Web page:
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The Evolution of ICP: DFINITY’s Internet Computer Protocol

DFINITY launched the long-awaited Internet Computer Protocol in 2021, seeking to replace the traditional IT stack and disintermediate cloud services.

By Cryptopedia Staff

Updated March 8, 20224 min read

The Evolution of ICP- DFINITY’s Internet ComputerProtocol-100


The DFINITY ecosystem was designed to operate upon its serverless cloud computing infrastructure, the Internet Computer Protocol (ICP). After years of development, DFINITY launched the ICP on May 7th, 2021. DFINITY, like many existing blockchain solutions, aims to improve upon the data security, privacy, application development, network speed, and storage capacity of traditional internet architecture. The mainnet launch of the Internet Computer Protocol represents a substantial stride in DFINITY’s journey to achieving its goals.

What Is ICP?

DFINITY is the blockchain organization that is building the Internet Computer Protocol (ICP), a public blockchain network designed to replace the traditional IT stack and disintermediate commercial cloud services. According to DFINITY, the Internet Computer Protocol will be the first scalable, cloud-like blockchain platform able to host internet services, websites, and financial systems built exclusively utilizing smart contracts (and with no external complimentary private systems). The Internet Computer is designed to store data, facilitate application development, and enable network interoperability.

For an explainer on the basics of the Internet Computer Protocol’s structure and use cases, we recommend our introductory article on the ICP. Here, we’ll take a deep dive into the events leading up to the release of the Internet Computer Protocol’s mainnet launch — known as Mercury — in 2021.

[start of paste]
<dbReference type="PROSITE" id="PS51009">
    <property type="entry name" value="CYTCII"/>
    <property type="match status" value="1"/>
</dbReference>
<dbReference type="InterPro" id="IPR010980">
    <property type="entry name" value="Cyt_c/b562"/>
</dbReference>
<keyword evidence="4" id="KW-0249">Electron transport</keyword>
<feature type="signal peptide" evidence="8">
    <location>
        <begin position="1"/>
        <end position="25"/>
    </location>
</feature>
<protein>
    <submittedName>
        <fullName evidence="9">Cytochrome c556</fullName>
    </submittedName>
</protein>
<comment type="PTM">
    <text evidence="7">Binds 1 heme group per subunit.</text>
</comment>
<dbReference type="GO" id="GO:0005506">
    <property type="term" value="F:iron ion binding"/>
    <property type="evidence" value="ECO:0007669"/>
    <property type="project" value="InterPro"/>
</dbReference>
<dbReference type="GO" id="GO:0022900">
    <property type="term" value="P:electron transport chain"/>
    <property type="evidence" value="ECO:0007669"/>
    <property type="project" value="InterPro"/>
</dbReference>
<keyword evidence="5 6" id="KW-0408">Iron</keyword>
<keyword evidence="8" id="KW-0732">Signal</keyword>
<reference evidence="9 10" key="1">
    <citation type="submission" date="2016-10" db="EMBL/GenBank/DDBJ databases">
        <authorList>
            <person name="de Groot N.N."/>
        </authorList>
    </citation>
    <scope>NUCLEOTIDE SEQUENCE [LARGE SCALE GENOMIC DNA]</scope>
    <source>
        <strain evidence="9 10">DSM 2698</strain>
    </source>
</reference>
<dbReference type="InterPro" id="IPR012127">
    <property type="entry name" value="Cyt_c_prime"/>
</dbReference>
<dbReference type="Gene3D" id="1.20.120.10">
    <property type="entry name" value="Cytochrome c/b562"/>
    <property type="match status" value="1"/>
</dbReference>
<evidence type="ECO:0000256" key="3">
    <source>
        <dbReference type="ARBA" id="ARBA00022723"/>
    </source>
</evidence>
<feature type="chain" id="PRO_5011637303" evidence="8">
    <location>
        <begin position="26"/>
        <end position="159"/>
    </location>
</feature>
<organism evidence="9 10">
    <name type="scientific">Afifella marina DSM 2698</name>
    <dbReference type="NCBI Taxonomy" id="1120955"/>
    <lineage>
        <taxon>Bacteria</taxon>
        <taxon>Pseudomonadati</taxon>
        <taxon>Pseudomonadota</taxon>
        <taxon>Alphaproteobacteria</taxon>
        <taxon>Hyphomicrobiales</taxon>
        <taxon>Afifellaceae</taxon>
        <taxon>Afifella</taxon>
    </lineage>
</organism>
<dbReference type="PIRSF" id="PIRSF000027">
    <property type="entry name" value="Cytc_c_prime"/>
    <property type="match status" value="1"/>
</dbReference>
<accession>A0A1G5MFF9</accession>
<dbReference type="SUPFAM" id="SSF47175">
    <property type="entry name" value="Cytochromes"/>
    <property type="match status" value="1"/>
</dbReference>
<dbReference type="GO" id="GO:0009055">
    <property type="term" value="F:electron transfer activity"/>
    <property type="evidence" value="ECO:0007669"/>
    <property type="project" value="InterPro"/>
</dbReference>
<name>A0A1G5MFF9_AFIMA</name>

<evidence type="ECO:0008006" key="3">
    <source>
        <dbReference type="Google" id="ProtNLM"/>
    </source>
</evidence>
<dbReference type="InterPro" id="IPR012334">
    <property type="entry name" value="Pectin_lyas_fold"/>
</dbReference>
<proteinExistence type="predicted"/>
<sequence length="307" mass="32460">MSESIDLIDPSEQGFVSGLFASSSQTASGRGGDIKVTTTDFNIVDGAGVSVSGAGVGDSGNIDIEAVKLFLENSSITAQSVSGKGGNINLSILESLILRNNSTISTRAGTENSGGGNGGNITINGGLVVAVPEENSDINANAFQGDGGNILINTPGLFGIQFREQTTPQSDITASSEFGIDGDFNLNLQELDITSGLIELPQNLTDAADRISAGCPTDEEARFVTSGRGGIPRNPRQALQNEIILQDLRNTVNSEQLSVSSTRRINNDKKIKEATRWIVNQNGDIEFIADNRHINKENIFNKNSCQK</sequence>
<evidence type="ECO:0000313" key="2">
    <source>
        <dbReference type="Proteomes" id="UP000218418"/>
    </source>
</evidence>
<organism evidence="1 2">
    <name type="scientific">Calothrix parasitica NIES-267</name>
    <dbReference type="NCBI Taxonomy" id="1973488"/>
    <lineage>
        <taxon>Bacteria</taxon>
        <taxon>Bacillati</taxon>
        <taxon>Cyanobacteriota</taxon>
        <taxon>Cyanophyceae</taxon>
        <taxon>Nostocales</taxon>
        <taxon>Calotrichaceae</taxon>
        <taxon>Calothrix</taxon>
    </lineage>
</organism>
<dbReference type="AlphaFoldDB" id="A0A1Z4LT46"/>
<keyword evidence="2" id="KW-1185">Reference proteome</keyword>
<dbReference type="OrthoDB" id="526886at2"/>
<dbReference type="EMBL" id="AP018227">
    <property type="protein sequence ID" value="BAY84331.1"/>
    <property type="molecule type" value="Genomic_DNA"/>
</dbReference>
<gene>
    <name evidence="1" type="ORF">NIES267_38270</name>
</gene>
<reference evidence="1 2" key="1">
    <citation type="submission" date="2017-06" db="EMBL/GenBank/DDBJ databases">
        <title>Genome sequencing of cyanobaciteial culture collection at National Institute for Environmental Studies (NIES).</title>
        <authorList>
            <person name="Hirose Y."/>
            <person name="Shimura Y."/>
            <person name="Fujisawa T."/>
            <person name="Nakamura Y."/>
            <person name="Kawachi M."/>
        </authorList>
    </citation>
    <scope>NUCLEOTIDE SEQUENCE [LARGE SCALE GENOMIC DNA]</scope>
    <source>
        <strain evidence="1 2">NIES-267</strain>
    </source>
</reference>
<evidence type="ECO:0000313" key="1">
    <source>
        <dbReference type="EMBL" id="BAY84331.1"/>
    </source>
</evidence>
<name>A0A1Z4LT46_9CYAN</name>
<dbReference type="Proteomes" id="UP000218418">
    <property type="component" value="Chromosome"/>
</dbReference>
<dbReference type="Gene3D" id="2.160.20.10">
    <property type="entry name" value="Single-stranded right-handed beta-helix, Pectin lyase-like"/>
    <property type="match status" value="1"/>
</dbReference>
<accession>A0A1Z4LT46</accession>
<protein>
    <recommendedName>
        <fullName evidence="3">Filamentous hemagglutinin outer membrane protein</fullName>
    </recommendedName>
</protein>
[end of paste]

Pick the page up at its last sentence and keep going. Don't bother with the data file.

Internet Computer Protocol’s Release History

DFINITY released several components of the Internet Computer Protocol between 2019 and 2020 before officially launching its Mercury mainnet iteration in 2021. The timeline was as follows:

Copper (Q4 2019): The launch of Copper actualized the initial public version of the DFINITY Canister Software Development Kit (SDK). This innovative SDK introduced specialized smart contracts called canisters, as well as the Motoko software development language. Motoko is a custom computer language inspired by WebAssembly (WASM). DFINITY synthesized Motoko in order to help produce highly tamper-resistant software and services for the Internet Computer.

Bronze (Q1 2020): The Bronze demo network enabled the ICP crypto protocol’s transition from a terminal-based stage to a platform capable of desktop web application development, expanding the capabilities of canisters to self-store their state, frontend, and backend logic.

Tungsten (Q2 2020): The Tungsten release marked the opening of the ICP to third-party developers, so that they could build applications and enterprise systems on the protocol. Tungsten also introduced mobile development capabilities for the Internet Computer, on top of the desktop web application development capabilities of previous releases.

Sodium (Q4 2020): The Sodium release introduced the Network Nervous System (NNS), DFINITY’s specialized autonomous master subnetwork responsible for the economics of the protocol as well as the hosting and governance of all subnetworks (subnets) within the system. Sodium also introduced the concept of “cycles,” established their interactions with software canisters, and formulated a system of “neurons” that support governance and staking via ICP coin.

ICP’s Mercury Mainnet

DFINITY launched its Mercury mainnet on May 7, 2021, marking the network’s transition to full public availability. The company aims for the ICP to accomplish an extensive list of goals, including:

Public network growth: For a technology platform to grow exponentially, the utility and the number of people using the platform must generally undergo dramatic increases via network effects. The Internet Computer is designed to facilitate such effects by providing interoperability between diverse code bases and blockchain systems at low cost through specialized smart contracts (canisters) in a similar way to how traditional software systems integrate functionality from software libraries.